Abbey: A monastic community. Abbeys belonged to particular orders, such as the Cistercians.
Abbot: (m.) Person in charge of an Abbey.
Benedictine: Order of monks founded by St. Benedict. Followed the Benedictine Rule.
Cell: A monastic dependency of a religious house.
Daughter House: Foundation of an abbey by monks from another abbey. Initial community consisted of 13 monks, one of which was the group leader.
Monk: A man who has taken vows and joined a religious community.
Until the end of the eleventh century the monasteries in England mostly belonged to the Benedictine Order following the Rule of St. Benedict, but in the twelfth century new monasteries were being built that followed new Orders. The main reason for this was that some believed the the old monasteries were becoming too rich and not behaving as St. Benedict had wanted, so they returned to a stricter version of the Order.
|Order Name||Founded||Mother House||Rule||No. Houses in England|
|Benedictine||(c529)||-||St. Benedict||more than 200|
|Cluniac||910||Cluny||St. Benedict||30 or 40|
|Carthusian||1084||Grande Chartreause||Carthusian Rule||9|
|Cistercian||1098||Citaux||St. Benedict||more than 100
(> 600 in total)
|Augustinian||-||-||St. Augustine||just less than 200|
|Premonstratensian||1121||Premontré||St. Augustine||approx. 35|
|Gilbertines||1131||Sempringham||St. Gilbert||approx. 25|
The Benedictines or Black Monks
The Benedictines otherwise known as the Black Monks were not an Order in the same respect as those detailed below. They were named after St. Benedict who devised a set of rules for the monks to follow. Benedictine abbeys and monasteries all followed the Rule of St. Benedict and were generally self contained and were not dependant on a mother house. Known originally as the Black Monks because they wore black cloaks they became known as Benedictines later on when new Orders began to appear to distingish them from the others. Benedictine monasteries were common across both England and Normandy at the time of William the Conqueror. William founded the Benedictine Battle Abbey on the site of the Battle of Hastings in 1067.
Benedictine abbeys were known for their books and artwork. They kept important libraries where the books were copied and illustrated. The books held a chronicle of information relating to the history of both the monasteries and the nation as a whole.
Over time the Benedictines became rich and involved in the world around them. Some monks within the ranks believed the Rule of St. Benedict was not being followed and wanted to return to the simpler life that Benedict had originally envisaged. So new Orders evolved, named after the first house that was build. The Cluniacs came from Cluny, and the Cistercians from Citeaux.
The Cluniac Order (Founded 910)
The Cluniac Order was founded by a Benedictine monk called Odo who believed that the strict rule of St. Benedict was not being followed. He founded the abbey of Cluny in 910. In this order the daughter houses were all dependant on Cluny itself for their funds and any money the daughter house received had to be sent back to Cluny. When Cluny started using its funds to increase its own grandeur its daughter houses suffered and popularity of the order began to wane. Monks in this Order dedicated so much time to prayer that they had to employ workers to tend the fields and gardens. In England the order set up many proiries the first and most important was in Lewes in the south. Bermondsey, the second, was finally elevated to an Abbey in 1399. Other priories include those at Wenlock, Castle Acre, Lenton, Montacute and Thetford to name a few.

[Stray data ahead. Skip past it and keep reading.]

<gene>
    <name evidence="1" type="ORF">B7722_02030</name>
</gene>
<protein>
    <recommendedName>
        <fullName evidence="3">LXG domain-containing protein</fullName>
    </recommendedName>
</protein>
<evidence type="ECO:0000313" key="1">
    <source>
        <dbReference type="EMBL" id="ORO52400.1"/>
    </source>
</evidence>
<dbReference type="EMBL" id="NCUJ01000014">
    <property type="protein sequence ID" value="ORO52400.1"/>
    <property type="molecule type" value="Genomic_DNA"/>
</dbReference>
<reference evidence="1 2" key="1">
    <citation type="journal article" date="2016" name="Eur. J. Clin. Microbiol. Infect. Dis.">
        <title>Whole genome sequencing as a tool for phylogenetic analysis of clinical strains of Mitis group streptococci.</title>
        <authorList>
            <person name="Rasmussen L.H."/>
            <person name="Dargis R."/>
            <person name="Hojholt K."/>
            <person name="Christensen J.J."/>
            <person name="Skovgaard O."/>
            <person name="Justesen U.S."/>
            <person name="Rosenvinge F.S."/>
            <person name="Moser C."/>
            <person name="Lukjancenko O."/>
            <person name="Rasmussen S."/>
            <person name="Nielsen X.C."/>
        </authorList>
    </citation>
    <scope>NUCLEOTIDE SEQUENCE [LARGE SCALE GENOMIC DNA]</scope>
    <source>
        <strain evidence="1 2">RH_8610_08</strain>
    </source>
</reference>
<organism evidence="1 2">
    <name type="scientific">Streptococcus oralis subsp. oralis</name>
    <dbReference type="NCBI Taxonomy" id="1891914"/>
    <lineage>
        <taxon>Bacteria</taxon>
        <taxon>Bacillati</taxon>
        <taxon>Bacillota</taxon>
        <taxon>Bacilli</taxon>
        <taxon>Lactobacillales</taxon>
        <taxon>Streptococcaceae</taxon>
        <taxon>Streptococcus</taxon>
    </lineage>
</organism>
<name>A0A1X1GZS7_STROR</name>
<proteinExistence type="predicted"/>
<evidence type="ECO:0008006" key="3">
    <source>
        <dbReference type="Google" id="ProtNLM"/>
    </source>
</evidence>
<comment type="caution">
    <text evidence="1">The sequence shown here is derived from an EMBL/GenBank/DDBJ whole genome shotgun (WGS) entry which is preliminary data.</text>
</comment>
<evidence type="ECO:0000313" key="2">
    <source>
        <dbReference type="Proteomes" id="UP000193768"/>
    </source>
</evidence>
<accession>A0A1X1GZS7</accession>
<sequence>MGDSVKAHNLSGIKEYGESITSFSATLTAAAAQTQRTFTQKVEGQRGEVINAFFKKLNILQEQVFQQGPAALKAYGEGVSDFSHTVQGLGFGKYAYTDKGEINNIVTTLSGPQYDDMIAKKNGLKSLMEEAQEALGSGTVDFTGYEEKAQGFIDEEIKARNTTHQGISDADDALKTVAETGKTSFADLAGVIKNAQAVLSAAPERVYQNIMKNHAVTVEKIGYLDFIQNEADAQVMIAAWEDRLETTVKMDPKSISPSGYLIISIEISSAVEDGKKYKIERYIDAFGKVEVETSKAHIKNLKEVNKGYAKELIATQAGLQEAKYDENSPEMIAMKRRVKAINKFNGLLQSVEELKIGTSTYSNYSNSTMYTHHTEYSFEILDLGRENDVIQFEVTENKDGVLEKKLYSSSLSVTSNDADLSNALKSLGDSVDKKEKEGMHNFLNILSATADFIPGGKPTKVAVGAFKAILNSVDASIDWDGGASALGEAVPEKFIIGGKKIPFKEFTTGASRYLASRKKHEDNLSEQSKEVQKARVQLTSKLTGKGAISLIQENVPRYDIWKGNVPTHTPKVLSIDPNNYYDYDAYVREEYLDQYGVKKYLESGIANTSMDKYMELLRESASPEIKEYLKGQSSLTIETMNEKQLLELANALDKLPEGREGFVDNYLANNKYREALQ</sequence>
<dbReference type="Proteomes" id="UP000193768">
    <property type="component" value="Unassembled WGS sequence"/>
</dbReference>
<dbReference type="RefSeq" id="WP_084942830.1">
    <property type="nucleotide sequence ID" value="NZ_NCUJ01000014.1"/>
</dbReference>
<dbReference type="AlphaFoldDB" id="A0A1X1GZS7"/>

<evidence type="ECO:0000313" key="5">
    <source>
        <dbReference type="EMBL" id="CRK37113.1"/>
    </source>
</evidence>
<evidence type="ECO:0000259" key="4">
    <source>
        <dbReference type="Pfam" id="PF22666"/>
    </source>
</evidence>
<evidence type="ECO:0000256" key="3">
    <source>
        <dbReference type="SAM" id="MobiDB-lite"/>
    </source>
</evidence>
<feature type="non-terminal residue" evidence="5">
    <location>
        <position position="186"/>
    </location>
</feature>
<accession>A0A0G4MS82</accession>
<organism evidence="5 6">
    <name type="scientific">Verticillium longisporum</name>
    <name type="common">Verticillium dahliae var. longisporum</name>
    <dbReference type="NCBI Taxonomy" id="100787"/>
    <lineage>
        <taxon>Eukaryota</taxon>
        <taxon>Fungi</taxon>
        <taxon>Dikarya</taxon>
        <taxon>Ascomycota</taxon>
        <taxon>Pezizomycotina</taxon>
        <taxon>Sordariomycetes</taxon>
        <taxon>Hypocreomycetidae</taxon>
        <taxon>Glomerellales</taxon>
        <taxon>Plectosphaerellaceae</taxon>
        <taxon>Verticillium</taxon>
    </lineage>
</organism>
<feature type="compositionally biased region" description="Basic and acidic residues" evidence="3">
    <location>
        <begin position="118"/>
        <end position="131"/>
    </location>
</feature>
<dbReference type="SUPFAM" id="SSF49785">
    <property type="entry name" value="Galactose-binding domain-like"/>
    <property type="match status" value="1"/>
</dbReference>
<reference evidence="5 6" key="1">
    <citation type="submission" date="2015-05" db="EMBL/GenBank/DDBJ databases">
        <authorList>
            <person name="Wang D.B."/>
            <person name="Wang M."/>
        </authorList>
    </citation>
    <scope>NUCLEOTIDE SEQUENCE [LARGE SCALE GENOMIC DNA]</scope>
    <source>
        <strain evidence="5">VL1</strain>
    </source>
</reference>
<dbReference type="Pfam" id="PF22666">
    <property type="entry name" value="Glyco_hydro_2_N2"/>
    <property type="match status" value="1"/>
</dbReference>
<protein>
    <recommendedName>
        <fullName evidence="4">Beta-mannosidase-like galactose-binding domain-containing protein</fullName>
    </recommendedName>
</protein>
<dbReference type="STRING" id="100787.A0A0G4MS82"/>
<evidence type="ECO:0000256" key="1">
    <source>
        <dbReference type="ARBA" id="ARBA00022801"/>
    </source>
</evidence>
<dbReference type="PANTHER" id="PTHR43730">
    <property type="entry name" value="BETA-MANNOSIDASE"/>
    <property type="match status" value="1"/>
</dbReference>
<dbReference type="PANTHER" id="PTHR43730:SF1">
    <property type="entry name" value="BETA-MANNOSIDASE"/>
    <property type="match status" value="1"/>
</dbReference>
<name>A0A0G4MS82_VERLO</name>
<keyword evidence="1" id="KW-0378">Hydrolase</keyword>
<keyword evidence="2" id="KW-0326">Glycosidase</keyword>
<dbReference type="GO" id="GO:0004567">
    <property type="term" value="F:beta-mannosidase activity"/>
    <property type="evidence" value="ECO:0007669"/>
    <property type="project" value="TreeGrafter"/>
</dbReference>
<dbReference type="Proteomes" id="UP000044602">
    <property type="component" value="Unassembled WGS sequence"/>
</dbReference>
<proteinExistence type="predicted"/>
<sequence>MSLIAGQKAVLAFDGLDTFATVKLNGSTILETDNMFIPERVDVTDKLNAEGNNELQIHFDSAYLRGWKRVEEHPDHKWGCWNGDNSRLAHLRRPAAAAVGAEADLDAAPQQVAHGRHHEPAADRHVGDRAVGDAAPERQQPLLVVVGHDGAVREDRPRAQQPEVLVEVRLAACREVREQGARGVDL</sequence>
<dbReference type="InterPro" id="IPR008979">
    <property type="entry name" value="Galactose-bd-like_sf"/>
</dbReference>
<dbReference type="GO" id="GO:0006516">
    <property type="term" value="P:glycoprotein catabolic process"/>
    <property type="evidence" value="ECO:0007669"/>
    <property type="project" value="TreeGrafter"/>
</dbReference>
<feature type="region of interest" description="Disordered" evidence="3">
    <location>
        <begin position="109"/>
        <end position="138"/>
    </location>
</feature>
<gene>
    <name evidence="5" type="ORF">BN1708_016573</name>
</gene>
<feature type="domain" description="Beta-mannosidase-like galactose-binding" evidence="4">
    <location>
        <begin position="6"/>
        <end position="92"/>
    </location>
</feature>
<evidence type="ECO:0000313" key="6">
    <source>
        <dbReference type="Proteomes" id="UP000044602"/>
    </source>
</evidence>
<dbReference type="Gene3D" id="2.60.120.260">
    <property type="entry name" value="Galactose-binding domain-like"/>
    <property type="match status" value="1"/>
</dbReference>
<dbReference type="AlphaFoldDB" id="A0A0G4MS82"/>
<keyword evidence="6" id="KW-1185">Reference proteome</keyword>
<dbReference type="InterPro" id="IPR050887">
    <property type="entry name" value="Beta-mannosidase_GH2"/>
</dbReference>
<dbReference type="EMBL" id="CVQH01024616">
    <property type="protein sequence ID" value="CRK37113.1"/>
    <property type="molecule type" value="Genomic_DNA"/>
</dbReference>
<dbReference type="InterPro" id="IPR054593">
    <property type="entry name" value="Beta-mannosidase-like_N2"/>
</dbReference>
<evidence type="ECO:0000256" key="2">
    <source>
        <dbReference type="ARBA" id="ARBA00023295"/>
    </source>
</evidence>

The Cluniac priories were classed as 'alien priories' which meant that they were dependant on a foreign mother house; in this case Cluny. During the Hundred Years War, when the English and French were fighting, these alien priories were seen as a security risk. To help avoid an invasion from France a restriction was put on the inhabitants of alien priories preventing them living within 13 miles of the coast. Alien priories sent the money raised in England back to France which was not popular. In 1414 the alien priories were confiscated by Henry V and the English Crown. Many were taken over by other religious orders.
The Carthusian Order (Founded 1084)
The Carthusians were founded in 1084 by Saint Bruno at Grande Chartreuse (or La Cartreause) and were descended from the Benedictines. In England their houses were known as Charter-houses. The Rule that these monks followed was possibly the most strict of all the orders. Being a Carthusian monk meant that the ideal of leaving the world behind when entering a monastery was taken literally. Each monk lived in solitude in a small cell where he did his own cooking and slept. He had a small area of garden in which to grow food and only meet his fellow monks once a week. As the life was so strict and the order did not communicate with the outside world the number of abbeys remained less than ten in number. Only two Carthusian houses were founded before the middle of the fourteenth century, those being Wilton and Nottinghamshire in around 1180 and Hinton and Somerset in around 1227.